Talbott then outlines in more detail the U.S. goals for the summit with signed deliverables, including a joint commitment and joint statement. Clinton should also make a statement on European security in advance that assures NATO expansion is happening but that it isn’t rushed (to avoid it being a “concession.”)

            Finally, Talbott concludes with action items for the next 25 days, beginning immediately with Yeltsin letters, a phone call, and arranging senior staff meetings with Russian counterparts.

Memo Review

            This is an excellent memo that makes the policy problem explicit—how do we keep our dual priorities, NATO expansion and relations with Russia, on track?

Talbott understands his audience, the President, and makes the case personal at times—"your vision,” “if you can convince Yeltsin,” and “you got him to accept.” While this might be putting a little too much on Clinton’s shoulders rhetorically, especially with the “Moment of Truth” title, perhaps a few more we’s would have been ideal. But the strategy is effective in conveying the situation to Clinton.

One of the greatest strengths in this memo is Talbott’s anticipating Yeltsin and Russian motives and reactions to current and potential issues, and pre-emptively offering strategy on how to counteract.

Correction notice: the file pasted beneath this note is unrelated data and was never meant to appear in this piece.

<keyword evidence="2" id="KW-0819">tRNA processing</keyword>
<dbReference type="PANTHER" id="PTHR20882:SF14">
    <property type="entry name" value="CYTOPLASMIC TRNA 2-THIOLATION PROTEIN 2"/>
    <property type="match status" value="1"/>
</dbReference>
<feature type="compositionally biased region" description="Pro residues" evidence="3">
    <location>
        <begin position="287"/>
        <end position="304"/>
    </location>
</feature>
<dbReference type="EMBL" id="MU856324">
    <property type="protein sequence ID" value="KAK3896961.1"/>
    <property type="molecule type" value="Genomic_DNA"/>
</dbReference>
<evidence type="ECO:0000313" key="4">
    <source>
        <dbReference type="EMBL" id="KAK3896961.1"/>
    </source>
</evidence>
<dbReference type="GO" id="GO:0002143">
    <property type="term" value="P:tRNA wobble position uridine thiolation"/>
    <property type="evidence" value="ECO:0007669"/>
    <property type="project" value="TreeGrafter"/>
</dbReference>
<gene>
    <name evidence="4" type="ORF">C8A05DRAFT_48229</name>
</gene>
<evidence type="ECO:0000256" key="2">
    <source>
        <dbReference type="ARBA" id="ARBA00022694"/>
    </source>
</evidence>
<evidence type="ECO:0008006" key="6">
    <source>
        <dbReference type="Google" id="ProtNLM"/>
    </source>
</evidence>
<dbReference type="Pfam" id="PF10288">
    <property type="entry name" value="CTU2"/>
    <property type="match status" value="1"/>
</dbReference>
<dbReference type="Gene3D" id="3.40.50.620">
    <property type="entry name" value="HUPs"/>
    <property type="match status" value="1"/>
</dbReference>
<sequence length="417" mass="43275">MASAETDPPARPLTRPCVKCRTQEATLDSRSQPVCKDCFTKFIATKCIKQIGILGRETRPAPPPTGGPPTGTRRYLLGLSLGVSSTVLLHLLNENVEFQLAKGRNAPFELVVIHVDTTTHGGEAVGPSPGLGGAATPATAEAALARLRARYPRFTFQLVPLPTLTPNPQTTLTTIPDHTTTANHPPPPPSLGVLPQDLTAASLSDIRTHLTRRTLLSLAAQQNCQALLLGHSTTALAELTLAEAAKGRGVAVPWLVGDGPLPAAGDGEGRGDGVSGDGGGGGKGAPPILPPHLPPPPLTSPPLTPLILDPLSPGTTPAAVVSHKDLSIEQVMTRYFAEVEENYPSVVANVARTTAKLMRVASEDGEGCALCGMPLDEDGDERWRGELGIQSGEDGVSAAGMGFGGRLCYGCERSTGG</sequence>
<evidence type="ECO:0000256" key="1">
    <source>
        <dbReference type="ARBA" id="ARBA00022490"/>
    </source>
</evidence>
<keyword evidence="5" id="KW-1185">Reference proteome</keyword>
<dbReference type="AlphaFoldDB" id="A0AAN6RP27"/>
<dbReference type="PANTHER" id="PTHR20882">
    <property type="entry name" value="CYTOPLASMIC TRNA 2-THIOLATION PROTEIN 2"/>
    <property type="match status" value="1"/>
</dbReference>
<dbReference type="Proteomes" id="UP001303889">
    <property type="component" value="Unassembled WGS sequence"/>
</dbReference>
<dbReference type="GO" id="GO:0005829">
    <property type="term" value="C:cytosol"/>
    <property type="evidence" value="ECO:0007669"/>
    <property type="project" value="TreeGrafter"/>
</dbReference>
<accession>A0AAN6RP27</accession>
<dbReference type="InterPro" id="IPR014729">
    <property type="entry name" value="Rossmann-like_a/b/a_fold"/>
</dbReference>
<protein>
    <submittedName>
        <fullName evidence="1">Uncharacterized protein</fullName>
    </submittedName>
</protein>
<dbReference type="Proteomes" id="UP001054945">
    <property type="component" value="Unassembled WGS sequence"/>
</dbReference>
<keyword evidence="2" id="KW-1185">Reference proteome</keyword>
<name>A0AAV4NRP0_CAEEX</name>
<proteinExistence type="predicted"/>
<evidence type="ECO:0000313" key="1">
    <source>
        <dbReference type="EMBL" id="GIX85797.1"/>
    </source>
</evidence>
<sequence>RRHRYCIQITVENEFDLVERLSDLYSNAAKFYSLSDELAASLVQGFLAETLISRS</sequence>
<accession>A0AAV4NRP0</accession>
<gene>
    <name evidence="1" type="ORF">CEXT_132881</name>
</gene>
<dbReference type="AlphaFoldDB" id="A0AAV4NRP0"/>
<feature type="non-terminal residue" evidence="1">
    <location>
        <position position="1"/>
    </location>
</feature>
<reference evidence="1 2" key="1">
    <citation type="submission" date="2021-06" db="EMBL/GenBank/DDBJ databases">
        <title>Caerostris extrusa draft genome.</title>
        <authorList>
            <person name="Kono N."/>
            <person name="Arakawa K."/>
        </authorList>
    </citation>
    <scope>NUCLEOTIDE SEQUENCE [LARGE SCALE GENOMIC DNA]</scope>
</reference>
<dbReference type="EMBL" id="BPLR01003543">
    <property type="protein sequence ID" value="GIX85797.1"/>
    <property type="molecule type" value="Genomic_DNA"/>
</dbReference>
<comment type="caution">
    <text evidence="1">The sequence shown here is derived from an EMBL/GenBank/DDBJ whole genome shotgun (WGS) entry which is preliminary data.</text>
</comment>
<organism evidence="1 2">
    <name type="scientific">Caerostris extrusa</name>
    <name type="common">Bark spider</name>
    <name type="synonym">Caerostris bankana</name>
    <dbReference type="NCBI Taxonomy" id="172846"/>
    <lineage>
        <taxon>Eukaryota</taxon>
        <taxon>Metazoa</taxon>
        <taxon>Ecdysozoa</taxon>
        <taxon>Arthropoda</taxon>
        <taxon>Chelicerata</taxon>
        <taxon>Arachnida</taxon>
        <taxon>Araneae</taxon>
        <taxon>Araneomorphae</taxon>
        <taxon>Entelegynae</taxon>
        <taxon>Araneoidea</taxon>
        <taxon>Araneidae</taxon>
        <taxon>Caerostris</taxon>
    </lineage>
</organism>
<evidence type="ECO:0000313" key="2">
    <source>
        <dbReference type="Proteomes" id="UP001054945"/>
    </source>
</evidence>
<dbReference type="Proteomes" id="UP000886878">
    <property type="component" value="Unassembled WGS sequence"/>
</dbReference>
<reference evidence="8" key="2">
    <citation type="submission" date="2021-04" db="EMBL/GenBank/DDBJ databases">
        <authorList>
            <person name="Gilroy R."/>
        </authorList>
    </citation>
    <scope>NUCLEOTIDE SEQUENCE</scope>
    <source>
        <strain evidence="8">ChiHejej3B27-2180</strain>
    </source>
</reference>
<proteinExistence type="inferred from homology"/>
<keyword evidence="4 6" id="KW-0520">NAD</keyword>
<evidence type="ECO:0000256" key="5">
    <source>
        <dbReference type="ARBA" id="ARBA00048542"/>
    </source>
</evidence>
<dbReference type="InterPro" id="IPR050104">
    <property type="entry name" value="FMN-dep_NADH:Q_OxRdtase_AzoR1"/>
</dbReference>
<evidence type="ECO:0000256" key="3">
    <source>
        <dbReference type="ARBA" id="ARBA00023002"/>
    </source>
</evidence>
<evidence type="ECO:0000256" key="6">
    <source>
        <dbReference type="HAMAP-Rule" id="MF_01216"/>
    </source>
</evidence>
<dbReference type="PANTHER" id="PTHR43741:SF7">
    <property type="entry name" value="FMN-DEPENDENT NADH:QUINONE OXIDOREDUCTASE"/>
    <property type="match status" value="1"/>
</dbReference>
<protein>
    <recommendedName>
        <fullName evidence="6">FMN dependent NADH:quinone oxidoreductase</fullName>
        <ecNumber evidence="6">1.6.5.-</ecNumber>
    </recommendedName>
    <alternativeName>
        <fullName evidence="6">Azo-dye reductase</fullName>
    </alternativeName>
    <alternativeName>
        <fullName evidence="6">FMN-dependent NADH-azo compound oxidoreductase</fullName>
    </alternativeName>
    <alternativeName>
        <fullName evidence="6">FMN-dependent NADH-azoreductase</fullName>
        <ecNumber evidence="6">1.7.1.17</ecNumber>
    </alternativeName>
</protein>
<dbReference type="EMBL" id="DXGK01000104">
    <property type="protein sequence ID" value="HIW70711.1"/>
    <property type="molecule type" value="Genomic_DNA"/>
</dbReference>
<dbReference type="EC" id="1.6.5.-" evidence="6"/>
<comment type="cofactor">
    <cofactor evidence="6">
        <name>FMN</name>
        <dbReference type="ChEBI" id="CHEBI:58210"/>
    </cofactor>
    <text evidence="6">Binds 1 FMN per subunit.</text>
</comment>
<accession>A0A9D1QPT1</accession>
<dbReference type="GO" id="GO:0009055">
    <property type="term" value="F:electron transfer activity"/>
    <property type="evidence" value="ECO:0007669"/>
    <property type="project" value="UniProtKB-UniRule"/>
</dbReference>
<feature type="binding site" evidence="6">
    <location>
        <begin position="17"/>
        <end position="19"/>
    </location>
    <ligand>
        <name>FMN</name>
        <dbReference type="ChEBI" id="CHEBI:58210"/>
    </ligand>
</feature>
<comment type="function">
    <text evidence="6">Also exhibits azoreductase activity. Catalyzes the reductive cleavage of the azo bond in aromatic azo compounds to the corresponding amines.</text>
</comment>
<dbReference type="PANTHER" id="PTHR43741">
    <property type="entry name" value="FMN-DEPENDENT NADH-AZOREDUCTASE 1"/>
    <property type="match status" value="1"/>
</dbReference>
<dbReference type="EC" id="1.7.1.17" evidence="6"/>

In his outcomes, Talbott doesn’t even consider a third option—another meltdown as in Budapest. He slips a little note at the end of the second outcome, that Yeltsin’s advisers have assured him that he won’t be a “bad host” even if they can’t agree – but nevertheless, Talbott should have explored this outcome as a possibility.

Talbott’s bullet point format with headings works extremely well, guiding Clinton through the sections with easily skimmable topics. He might have considered using some underlining on key phrases and not made the entire memo in bold, but these are minor points.

The action items for the next 25 days at the end are outstanding – Talbott outlines exactly what needs to happen, beginning today. After describing a dangerous and high stakes situation and making it so personal, Talbott essentially assures Clinton, we’re on it. We’re handling the prep work.

The memo is a bit long, it could perhaps use more concision, but it does provide critical background that Clinton might be interested in reviewing.

Overall, this is a fantastic, compelling guiding document for Clinton to review and prepare with just under a month before the Moscow summit.

Aftermath

The Moscow summit took place on May 10, and Clinton achieved a mix between outcomes 1 and 2. Yeltsin agreed to move forward with the Partnership for Peace but did not move away from his opposition to NATO expansion.[4]

NATO-Russian talks eventually led to the NATO-Russia Founding Act in 1997, which was designed to base the relations on trust and cooperation.[5] NATO expansion did occur, with the Czech Republic, Hungary, and Poland joining in 1999. But despite the many complicated issues at stake, it did seem as if relations were improving and the “cold peace” Yeltsin threatened would be avoided.

Of course, Russian fears over NATO growth did not disappear, and further NATO expansion eastward, especially into former Soviet republics, along with a new Russian President even more suspicious of the West and determined to pursue an independent foreign policy, led to a slow decline in relations.